Regional airlines, long dependent on the efficiencies their comparatively low cost structures bring, have watched increased security burdens since September 11 erode the very advantages on which they’ve thrived for the past two decades. But in today’s risk-averse environment, the industry has found itself performing a balancing act of sorts.
Aviation International News » June 2002
In Europe, reaction to September 11 included shock, outrage, empathy and resolve. Terrorism and the threat of violence have been staples of the European consciousness for decades. Whether it’s the Irish Republican Army in the UK or radical Islamic militants in Germany, Europeans have had to be far more conscious than Americans of the terror threat.
Transportation Security Administration (TSA) airport directors are being assigned to 450 of the busiest U.S. airports used by the airlines. These officials are responsible for TSA employees at those airports as well as for airport security provisions. Business aviation and other general aviation associations are encouraging their members to develop
a rapport with their TSA airport directors, so as to increase their understanding of
Security comes from a combination of policy, procedure and technology–nuts and bolts. All three have received their fair share of attention since September 11, but the demand for security hardware is the most tangible manifestation of how aviation has changed. Pre-existing examples of technology–from sophisticated electronic surveillance systems to simple wheel locks–have been improved.
• Is the hangar/FBO property fenced off from the street and from adjoining unsecured property?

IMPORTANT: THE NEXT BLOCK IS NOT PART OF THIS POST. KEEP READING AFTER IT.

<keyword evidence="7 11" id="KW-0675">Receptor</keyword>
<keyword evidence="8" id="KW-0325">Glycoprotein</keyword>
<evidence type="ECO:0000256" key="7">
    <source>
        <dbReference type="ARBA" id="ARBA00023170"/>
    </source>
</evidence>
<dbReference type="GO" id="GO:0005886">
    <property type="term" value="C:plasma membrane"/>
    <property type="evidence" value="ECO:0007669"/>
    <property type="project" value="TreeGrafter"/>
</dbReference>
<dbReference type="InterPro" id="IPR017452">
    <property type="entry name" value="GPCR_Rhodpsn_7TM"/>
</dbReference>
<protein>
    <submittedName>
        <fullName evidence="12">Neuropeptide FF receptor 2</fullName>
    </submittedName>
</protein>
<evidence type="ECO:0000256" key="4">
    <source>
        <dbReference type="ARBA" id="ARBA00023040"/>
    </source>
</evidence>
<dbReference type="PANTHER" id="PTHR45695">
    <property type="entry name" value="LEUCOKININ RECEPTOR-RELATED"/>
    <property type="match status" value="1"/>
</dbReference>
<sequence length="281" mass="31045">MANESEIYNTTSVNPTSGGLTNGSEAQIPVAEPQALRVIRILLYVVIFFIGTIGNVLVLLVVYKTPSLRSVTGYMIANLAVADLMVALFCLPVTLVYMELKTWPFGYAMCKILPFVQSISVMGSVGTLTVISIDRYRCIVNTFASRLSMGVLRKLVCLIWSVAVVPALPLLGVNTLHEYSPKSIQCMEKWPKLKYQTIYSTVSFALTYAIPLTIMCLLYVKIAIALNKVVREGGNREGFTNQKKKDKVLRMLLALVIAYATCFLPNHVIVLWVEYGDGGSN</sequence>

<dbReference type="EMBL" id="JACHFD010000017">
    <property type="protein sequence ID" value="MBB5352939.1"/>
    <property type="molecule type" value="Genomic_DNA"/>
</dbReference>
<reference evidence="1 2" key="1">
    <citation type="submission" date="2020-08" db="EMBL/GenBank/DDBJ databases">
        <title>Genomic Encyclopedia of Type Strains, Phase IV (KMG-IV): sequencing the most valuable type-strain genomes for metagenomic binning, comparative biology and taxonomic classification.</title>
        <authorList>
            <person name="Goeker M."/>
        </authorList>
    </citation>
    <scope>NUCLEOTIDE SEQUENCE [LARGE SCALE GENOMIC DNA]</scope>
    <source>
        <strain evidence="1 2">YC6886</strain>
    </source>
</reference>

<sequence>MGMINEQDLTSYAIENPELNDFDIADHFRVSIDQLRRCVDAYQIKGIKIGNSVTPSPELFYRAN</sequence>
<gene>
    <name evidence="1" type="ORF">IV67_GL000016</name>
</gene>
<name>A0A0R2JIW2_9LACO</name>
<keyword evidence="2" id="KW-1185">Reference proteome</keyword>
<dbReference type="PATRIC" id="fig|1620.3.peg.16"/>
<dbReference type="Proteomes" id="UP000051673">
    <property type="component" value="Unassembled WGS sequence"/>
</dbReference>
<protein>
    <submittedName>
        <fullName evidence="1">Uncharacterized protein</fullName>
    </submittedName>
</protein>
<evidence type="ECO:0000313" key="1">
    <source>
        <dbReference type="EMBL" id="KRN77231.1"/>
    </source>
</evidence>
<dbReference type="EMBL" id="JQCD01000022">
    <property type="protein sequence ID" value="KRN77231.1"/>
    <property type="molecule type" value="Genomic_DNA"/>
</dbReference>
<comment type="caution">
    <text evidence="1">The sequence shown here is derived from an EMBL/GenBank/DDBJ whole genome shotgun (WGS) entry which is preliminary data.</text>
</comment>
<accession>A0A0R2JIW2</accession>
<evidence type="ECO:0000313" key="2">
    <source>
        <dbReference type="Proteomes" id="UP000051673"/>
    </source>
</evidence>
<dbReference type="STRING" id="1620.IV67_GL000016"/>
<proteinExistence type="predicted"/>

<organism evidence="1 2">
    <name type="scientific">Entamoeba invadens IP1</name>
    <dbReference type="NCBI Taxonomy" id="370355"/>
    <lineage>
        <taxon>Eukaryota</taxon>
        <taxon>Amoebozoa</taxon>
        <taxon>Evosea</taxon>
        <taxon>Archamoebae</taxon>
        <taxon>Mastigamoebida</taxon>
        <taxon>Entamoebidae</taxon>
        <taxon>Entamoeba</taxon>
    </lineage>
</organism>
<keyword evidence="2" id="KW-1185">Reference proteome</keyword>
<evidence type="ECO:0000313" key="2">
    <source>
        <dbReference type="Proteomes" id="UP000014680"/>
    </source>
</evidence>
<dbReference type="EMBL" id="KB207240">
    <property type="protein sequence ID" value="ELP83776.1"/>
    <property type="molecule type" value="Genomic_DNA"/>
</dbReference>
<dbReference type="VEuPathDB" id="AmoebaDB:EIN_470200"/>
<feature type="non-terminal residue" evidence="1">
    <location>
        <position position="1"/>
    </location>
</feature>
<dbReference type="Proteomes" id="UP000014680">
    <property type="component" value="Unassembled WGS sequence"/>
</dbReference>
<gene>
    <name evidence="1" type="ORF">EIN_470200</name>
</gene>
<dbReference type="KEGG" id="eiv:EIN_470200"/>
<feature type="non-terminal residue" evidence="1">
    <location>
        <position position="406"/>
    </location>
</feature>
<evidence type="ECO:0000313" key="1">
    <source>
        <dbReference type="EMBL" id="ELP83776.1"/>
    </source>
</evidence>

The focus for flight departments since September 11 has tended to be on corporate aircraft as potential weapons, because that is what has most concerned the security fraternity in government. But is the corporate aircraft more vulnerable as a target itself?
A few days after last September 11 it became apparent that the FAA and even the Department of Transportation did not have much say in aviation security matters. Both FAA Administrator Jane Garvey and Transportation Secretary Norman Mineta admitted as much in congressional hearings one week later.
When Pilatus unveiled the PC-12 turboprop single at the 1989 NBAA Convention in Atlanta, the Swiss company envisioned it as a utility airplane geared for small-package express deliveries, and the corporate and special-use markets. In other words, it saw it as being in direct competition with Cessna’s Caravan.
The 24 deadly seconds of the Sept. 14, 1999, Dassault Falcon 900 in-flight upset are under scrutiny by the Athens First Degree Court. The trial, which started May 13, was expected to last several days and was still ongoing at press time. The court has been asked to decide if the accident was due to pilot error, a technical malfunction or a combination of the two.
Despite having received millions of dollars in federal government funding, NASA’s small aircraft transportation system (SATS) has been described as “unpromising” by the National Academy of Sciences, which was asked by NASA to review the concept.